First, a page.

A scene from A Prayer Before Dawn. Photo courtesy of Festival de Cannes
Thailand is splashed across the main screen of the Cannes Film Festival this year. A Prayer Before Dawn is not a Thai film, but this UK-France production takes place entirely in Thailand — precisely in the rancid, violence-prone prison where inmates are crammed into small dormitories and fight to stay alive. Based on a book by ex-convict William Moore, who spent years at Klong Prem Prison for selling ya ba, the film, directed by Jean-Stephane Sauvaire, is an intense look at hard life in the hellhole, before Moore (played by British actor Joe Cole) finds redemption in the prison’s muay Thai boxing programme.
Cannes’ official screening was warmly received, with mostly positive reviews by the press. Three Thai actors also walked the red carpet: Vithaya Pansringarm (playing a warden), Pornchanok Mabklang (playing a transvestite inmate), and Panya Yimumphai (playing the inmate chief).
We caught up with French director Jean-Stephane Sauvaire in Cannes.
How did the project take off?
The UK producer contacted me about a script based on a true story set in Thailand, which is about boxing, addiction, prison. That’s the kind of thing I like. In 1994, I travelled for two months in Thailand [on holiday with a film crew]. I always dreamed about shooting in Thailand. So I read the first script, then the book by William Moore. As a filmmaker, I’m interested in real stories, to find a chance to mix the documentary style and fiction, and this is it.
There have already been many boxing films and prison films. How did you visualise A Prayer Before Dawn?
I didn’t want to make just one more prison film or one more boxing movie. I was interested in doing a realistic film, to film the boxing fights in the prison as authentically and realistically as possible. Working with ex-prisoners and non-professional actors made it possible. When I contacted [the Thai production-service team], they said we could have actors and build a prison in a studio. And I said the only way to do this film is to make it realistic, and I want to share the experiences of these guys, to talk about their lives and give them a second chance.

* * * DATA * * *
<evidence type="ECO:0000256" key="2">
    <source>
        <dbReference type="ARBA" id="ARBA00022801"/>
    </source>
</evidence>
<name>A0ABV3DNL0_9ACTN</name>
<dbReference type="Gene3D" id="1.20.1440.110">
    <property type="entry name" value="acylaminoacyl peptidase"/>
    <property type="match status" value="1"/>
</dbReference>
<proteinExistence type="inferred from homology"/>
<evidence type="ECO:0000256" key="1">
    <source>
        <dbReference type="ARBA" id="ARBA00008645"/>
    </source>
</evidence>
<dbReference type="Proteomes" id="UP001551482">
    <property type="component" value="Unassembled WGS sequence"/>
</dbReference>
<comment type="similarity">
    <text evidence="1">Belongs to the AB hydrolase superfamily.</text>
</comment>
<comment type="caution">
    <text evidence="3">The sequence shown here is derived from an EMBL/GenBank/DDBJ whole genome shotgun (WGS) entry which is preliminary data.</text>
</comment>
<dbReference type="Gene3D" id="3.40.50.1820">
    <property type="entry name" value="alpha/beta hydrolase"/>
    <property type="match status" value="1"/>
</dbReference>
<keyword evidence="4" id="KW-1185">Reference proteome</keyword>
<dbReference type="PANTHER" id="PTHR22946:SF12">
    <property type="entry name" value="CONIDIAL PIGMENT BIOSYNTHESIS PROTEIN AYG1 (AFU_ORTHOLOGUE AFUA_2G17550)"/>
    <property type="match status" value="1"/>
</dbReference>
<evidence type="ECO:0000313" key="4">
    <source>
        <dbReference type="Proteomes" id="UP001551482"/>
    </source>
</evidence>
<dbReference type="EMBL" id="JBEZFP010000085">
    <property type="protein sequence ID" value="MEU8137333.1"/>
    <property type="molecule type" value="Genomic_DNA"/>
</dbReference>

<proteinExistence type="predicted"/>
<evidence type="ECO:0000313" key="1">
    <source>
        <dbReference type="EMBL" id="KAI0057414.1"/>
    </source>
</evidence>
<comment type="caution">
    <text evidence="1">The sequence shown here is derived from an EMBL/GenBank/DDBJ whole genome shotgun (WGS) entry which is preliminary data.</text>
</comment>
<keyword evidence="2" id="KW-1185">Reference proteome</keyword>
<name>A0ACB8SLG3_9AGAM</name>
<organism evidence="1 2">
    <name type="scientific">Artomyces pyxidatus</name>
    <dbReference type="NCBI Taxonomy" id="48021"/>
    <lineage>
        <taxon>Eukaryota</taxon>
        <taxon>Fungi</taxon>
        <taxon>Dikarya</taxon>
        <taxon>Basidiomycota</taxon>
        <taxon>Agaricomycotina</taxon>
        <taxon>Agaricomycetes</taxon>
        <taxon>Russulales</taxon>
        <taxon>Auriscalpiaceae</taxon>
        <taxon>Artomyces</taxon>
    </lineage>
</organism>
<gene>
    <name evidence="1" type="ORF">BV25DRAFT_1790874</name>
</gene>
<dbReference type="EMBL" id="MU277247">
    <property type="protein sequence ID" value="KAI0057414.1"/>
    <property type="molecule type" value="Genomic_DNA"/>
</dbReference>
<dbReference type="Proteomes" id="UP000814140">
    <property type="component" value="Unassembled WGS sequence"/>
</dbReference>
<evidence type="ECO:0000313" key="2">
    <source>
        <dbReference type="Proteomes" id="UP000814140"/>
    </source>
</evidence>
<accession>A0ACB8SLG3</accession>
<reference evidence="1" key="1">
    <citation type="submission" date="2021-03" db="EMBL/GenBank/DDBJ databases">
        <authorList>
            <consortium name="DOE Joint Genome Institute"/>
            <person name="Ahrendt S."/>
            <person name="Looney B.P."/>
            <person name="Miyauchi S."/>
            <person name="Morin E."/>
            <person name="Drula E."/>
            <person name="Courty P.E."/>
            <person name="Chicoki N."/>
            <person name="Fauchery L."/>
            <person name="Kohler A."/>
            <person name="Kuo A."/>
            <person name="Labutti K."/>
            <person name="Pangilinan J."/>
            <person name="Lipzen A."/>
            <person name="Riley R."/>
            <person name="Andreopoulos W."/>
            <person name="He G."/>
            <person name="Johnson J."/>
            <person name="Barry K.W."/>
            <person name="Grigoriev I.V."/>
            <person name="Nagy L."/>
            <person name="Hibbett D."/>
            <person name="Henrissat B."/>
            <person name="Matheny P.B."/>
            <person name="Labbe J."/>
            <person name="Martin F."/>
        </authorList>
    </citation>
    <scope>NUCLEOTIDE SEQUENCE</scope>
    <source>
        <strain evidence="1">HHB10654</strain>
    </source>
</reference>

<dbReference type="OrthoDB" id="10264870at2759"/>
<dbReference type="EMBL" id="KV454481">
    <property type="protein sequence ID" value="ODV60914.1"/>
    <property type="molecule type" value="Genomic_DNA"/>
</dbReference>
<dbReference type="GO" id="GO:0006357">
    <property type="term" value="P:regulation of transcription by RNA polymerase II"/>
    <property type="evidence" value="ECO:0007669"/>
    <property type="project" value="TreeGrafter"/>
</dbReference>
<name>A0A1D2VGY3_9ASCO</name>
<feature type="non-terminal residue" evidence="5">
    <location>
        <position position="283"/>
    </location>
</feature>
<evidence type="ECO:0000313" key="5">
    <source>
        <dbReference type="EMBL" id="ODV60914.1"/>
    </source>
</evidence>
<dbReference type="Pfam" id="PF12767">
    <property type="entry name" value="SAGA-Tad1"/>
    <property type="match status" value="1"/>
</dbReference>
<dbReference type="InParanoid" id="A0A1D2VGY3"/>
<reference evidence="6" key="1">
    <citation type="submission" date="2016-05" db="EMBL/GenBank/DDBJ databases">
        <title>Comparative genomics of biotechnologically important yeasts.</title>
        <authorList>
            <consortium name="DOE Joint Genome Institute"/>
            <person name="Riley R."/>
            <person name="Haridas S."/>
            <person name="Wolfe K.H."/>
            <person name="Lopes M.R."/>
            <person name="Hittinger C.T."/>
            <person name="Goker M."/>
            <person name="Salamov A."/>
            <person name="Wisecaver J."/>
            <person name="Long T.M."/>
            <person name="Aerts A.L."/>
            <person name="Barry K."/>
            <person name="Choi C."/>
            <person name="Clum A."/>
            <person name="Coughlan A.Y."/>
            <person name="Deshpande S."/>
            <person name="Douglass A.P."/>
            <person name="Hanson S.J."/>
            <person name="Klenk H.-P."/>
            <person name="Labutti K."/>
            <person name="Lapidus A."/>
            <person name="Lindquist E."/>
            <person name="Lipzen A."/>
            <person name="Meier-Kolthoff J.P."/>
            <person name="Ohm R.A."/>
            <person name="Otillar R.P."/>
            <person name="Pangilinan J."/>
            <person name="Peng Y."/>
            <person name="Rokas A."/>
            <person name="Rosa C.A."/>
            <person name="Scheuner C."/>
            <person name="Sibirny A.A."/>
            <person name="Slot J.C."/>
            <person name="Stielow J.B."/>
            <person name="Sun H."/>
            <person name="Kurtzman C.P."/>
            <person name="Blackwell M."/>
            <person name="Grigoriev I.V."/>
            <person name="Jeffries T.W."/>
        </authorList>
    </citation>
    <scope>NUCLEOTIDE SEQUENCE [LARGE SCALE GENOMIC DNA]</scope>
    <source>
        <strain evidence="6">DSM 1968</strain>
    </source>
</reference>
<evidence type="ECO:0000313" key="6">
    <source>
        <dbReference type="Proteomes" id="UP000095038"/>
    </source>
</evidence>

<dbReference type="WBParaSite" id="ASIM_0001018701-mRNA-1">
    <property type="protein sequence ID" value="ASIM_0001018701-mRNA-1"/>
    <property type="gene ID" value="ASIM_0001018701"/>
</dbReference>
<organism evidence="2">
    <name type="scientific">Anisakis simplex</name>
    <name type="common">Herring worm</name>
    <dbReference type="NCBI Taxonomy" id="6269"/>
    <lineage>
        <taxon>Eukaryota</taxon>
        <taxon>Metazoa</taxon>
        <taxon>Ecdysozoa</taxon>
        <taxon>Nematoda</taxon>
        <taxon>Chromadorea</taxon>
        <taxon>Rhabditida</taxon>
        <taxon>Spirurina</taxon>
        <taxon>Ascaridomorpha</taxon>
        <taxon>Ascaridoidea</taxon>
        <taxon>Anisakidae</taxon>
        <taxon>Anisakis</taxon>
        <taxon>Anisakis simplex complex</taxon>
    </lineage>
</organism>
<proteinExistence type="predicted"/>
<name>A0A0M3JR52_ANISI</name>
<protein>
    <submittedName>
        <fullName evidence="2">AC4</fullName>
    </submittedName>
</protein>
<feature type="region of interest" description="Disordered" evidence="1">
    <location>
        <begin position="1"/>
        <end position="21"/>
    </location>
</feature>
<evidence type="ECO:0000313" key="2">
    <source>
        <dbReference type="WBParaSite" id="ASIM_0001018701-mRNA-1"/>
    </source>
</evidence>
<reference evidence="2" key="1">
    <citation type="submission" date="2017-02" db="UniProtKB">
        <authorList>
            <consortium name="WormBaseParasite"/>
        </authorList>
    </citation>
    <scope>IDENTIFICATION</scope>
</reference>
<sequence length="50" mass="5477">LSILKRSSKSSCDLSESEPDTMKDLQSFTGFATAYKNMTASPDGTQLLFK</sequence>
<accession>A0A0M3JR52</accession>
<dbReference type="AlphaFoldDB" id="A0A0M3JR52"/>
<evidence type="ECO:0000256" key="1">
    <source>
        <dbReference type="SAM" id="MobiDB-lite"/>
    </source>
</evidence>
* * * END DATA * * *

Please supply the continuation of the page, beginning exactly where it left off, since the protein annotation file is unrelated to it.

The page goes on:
The film doesn’t show a flattering image of Thailand, but it also feels authentic. How did you approach the sensitive subject in the story?
From the perspective of a Frenchman, Thailand is about landscape, the beach, the culture and the smile — that clichéd experience. But behind the smiles are real human beings. Thais have such great integrity. At the same time, it’s difficult get inside the real Thai culture. For me to do this film, you have a responsibility to respect the country and the people, and the only way to do it in a respectful and honest way, even if it’s a prison movie, is to spend time in Thailand, to understand Thai people, and [to let] them tell the story.
You cast a number of real convicts in the film. How did the casting go?
We spent almost a year in the casting, and I met prisoners every week. I first met Chalermpron Sawadsuk, or M, a well-known boxer who spent time in prison. He told me how he became a better guy by joining a boxing team in prison. He introduced me to some friends. I looked at his Facebook friends — all of them are ex-convicts — and I cast other guys [from prison]. I tried to get information about their lives, then we rewrote the script and avoided all the stereotypes.
Did you have any problem getting the permit to shoot?
I knew it was a sensitive subject, and I wasn’t sure at the beginning. We explained [to the Thailand Film Office] about the way I want to do the film. I said I didn’t want to portray only the dark side or to show that this is the worst prison in the world as in Hollywood movies, but I want to show the humanity and the culture of Thai boxing as well. If I want to do a film projecting a bad image, I won’t come to Thailand. I’d go to Vietnam or the Philippines [to film the story]. But it’s not my intention to do that. And they understood.
Did you research a lot of prison in Thailand?
We shot in an old prison in Nakon Pathom after they built a new prison. I went to different prisons in Thailand [with the help of] the Corrections Department. We visited prisons that have boxing programmes, and they were very organised. We even used some of the real guards in the film.
In the book, Moore converts to Islam. In the film, he finds spirituality through Buddhism.
The first script had this part. What’s interesting, however, is to create a society in the prison — there are the boxing team, the Muslim inmates, the Buddhist inmates, etc. For me it’s more interesting to have Billy find his spirituality in Buddhism.
We portray Billy [as he goes through] chaos, rage, when he’s almost like an animal, to how he finds peace. And it’s the Thai people in the prison who help him and give him love, not the UK people and not his parents. The film shows that prison is not the worst place, but it’s where he can find himself and his freedom.